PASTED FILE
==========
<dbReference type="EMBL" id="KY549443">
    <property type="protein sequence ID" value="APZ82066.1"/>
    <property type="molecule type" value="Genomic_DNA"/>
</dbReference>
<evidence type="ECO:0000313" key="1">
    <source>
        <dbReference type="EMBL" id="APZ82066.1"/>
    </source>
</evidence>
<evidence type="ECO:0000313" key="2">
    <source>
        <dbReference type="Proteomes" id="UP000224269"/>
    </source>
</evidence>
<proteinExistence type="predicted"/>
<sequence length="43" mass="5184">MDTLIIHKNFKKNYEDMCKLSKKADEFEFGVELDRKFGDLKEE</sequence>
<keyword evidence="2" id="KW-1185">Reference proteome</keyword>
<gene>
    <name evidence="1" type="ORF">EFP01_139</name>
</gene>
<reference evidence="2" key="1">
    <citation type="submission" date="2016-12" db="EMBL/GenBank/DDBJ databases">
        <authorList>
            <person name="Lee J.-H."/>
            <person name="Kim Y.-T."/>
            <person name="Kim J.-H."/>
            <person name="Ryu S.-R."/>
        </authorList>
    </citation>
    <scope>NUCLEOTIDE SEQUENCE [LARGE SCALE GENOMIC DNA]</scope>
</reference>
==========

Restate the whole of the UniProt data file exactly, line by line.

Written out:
<dbReference type="EMBL" id="KY549443">
    <property type="protein sequence ID" value="APZ82066.1"/>
    <property type="molecule type" value="Genomic_DNA"/>
</dbReference>
<evidence type="ECO:0000313" key="1">
    <source>
        <dbReference type="EMBL" id="APZ82066.1"/>
    </source>
</evidence>
<evidence type="ECO:0000313" key="2">
    <source>
        <dbReference type="Proteomes" id="UP000224269"/>
    </source>
</evidence>
<proteinExistence type="predicted"/>
<sequence length="43" mass="5184">MDTLIIHKNFKKNYEDMCKLSKKADEFEFGVELDRKFGDLKEE</sequence>
<keyword evidence="2" id="KW-1185">Reference proteome</keyword>
<gene>
    <name evidence="1" type="ORF">EFP01_139</name>
</gene>
<reference evidence="2" key="1">
    <citation type="submission" date="2016-12" db="EMBL/GenBank/DDBJ databases">
        <authorList>
            <person name="Lee J.-H."/>
            <person name="Kim Y.-T."/>
            <person name="Kim J.-H."/>
            <person name="Ryu S.-R."/>
        </authorList>
    </citation>
    <scope>NUCLEOTIDE SEQUENCE [LARGE SCALE GENOMIC DNA]</scope>
</reference>